I’m lecturing to students taking Berkeley’s Edible Eduction course. Details about the course are here. It can be watched livestream: details here. In person, it’s at the Anderson Auditorium at the Haas School of Business. I’ll be speaking on current food politics and also about Slow Cooked.
Michelle Obama: The Legacy of Let’s Move!
Tomorrow afternoon, First Lady Michelle Obama will be talking about the impact of her Let’s Move! initiative to end childhood obesity in a generation. She is expected to say something there about the future of the White House kitchen garden.
In the meantime, two reporters wrote accounts of her legacy yesterday (both quote me).
Julia Belluz talks about “how Michelle Obama quietly changed what Americans eat.”
I spoke with a dozen people who worked closely on her campaign, as well as the health and food policy researchers who studied it…I learned that some of the very things that made Michelle Obama sometimes appear soft — the industry collaborations, the emphasis on exercise — were part of the shrewd strategy that made her effective. Through her leadership, the Obama administration seized on a moment when America started paying attention to food, and made fighting obesity a top priority — both symbolically and legislatively.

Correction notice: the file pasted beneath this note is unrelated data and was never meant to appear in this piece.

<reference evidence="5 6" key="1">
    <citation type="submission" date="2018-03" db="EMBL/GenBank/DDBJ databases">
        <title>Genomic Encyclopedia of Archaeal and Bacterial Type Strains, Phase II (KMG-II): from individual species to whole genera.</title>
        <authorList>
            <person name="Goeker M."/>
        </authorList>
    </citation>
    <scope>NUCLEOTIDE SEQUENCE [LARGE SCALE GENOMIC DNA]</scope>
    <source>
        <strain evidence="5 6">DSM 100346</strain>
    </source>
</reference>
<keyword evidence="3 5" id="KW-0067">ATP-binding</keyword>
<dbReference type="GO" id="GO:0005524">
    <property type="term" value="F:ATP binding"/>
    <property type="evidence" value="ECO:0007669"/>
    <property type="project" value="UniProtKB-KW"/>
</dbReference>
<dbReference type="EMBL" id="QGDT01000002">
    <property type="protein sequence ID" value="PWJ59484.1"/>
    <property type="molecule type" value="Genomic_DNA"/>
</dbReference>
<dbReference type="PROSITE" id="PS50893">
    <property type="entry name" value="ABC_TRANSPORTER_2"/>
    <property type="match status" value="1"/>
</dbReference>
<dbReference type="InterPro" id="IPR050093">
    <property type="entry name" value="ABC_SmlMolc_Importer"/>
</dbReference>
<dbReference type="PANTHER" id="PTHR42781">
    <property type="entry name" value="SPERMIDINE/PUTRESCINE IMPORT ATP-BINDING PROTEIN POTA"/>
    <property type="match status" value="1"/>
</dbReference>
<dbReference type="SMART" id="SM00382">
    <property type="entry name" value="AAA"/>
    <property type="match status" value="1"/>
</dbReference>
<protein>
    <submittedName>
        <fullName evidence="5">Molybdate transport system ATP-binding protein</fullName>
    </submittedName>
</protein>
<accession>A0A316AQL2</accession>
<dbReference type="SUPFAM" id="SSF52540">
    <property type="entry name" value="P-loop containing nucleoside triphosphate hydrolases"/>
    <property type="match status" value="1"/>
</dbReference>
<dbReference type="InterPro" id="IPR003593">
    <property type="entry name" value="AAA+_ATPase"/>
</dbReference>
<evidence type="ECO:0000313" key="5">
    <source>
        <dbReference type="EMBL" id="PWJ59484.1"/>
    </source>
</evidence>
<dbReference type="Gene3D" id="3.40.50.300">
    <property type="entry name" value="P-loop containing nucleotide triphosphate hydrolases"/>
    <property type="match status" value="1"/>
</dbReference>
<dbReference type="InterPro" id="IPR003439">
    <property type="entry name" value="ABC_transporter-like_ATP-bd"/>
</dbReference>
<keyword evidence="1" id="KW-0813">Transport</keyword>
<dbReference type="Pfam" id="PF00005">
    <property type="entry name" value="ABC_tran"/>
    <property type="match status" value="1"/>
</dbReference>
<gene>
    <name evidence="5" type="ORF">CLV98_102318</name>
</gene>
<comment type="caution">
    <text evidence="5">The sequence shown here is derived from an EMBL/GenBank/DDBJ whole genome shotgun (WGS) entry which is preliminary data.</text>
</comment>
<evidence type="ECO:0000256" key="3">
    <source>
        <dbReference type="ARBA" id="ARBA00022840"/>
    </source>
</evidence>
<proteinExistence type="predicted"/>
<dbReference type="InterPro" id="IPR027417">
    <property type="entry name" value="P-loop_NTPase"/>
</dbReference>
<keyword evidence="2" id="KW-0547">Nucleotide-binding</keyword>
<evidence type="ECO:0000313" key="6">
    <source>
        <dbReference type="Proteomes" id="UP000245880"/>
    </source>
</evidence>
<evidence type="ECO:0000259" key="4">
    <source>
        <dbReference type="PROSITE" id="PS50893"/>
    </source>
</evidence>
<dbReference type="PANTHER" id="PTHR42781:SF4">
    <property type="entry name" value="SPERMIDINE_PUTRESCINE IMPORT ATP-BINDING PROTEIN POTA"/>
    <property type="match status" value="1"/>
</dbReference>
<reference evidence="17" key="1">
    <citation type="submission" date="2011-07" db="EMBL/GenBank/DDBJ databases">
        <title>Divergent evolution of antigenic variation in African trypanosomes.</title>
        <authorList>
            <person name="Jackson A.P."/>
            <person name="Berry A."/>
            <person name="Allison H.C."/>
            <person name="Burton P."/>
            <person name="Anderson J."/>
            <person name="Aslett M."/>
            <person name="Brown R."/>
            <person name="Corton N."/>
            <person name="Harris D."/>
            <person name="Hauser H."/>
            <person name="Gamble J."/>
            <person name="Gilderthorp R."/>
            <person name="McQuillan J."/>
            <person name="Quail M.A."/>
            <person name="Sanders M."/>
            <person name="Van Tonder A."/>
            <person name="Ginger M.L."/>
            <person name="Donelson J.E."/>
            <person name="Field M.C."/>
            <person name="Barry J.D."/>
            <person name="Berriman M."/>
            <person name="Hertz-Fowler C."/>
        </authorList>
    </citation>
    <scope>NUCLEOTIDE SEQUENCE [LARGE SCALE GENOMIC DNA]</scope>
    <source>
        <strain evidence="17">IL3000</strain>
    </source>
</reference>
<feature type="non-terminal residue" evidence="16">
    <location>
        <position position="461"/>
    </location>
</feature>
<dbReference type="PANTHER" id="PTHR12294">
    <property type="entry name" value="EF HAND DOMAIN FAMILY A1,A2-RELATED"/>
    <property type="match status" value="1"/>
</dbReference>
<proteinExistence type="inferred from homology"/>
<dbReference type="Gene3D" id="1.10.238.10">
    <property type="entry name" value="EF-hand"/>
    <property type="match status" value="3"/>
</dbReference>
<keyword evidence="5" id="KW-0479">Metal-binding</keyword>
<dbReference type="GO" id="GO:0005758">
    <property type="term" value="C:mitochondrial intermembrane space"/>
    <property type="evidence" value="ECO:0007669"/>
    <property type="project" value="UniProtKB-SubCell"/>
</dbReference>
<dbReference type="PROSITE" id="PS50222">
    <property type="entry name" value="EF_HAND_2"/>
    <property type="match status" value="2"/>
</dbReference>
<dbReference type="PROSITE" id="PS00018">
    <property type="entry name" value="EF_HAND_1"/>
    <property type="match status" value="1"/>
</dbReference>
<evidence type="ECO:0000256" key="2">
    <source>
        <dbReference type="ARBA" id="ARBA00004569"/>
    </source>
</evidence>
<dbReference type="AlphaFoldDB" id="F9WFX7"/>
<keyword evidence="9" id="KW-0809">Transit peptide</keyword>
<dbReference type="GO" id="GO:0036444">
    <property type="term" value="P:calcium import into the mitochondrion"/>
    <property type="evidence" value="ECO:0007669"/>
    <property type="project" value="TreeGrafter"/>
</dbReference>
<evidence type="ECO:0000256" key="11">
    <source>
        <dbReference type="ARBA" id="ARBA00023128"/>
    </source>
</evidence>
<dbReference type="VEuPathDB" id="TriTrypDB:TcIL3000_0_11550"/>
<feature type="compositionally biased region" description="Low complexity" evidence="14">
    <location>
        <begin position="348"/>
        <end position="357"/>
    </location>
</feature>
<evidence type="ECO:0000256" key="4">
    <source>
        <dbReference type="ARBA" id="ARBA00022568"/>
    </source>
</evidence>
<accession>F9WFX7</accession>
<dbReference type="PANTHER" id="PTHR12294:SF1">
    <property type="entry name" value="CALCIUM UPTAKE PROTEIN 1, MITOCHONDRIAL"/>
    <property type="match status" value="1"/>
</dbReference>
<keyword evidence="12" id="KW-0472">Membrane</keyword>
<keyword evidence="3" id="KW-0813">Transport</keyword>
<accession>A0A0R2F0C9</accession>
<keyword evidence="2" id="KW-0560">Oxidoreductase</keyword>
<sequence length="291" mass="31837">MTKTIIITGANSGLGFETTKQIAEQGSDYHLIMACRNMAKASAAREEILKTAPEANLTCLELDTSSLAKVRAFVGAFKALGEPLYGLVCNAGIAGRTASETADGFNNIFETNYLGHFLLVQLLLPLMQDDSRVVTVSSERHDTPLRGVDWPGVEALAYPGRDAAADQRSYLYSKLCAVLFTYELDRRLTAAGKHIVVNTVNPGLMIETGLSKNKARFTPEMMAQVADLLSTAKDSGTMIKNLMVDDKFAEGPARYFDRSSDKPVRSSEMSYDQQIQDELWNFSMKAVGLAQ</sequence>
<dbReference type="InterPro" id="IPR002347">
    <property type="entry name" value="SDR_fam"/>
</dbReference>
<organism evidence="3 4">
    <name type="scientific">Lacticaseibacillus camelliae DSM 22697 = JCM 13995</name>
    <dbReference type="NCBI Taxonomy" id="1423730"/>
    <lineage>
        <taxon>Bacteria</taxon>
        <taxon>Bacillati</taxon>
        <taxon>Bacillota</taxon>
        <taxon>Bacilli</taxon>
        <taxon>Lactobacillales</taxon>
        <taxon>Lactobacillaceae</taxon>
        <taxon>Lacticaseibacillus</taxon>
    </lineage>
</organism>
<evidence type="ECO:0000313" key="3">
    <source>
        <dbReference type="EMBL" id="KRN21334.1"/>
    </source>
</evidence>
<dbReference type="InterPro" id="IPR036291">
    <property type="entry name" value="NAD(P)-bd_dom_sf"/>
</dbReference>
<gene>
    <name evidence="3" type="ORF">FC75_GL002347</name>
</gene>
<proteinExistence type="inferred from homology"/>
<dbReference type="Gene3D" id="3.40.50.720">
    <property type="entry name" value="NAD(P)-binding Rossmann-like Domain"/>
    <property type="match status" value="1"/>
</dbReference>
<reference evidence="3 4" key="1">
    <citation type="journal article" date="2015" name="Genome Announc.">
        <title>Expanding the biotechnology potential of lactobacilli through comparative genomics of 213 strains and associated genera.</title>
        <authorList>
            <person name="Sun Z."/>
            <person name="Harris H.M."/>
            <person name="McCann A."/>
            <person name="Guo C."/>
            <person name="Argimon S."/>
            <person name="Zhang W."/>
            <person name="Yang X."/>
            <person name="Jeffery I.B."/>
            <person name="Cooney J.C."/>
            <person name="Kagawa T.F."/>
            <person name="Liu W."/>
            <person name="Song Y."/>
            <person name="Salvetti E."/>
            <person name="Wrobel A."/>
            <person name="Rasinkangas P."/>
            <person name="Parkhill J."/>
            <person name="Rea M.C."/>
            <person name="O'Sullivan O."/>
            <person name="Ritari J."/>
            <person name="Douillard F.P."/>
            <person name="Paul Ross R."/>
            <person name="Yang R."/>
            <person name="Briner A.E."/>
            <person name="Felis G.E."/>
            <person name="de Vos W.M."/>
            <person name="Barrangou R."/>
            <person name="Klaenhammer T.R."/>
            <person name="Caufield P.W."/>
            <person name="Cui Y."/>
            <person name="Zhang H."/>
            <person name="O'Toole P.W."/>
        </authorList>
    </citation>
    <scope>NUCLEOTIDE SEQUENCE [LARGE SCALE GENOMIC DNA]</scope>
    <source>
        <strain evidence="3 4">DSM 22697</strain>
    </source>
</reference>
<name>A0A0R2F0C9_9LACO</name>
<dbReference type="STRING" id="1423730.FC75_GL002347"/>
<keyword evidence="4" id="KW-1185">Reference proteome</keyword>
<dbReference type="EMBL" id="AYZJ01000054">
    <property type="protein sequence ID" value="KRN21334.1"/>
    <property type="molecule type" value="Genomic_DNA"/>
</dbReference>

Obama planted a garden, waged snappy social media campaigns, and worked behind the scenes with researchers, lawmakers, heads of government departments, schools, and food giants to quietly change what Americans eat.
Even observers who previously worried about Obama’s food industry partnerships now called her advocacy “brilliant,” “unprecedented,” and a “godsend.”
SAN FRANCISCO CHRONICLE
Sarah Fritsche writes about “how the Obama administration led an American food movement” and provides an extraordinarily impressive timeline of accomplishments from 2009 on.
These are impressive stats, but as the Obamas enter their final months in the White House, one is left to wonder what exactly will be the lasting impact and legacy of the administration.
In an increasingly divisive political scene, and with the November election up for grabs, it may be too soon to tell. While childhood obesity rates appear to be leveling off, says Nestle, it takes a long time to gather data and track results. And, although the food industry is on alert, if the incoming administration takes less of a watchdog approach, these strides in food policy and awareness run the risk of losing momentum.
“Will it be undone is the big question,” says Nestle. “It depends a lot on who gets elected.”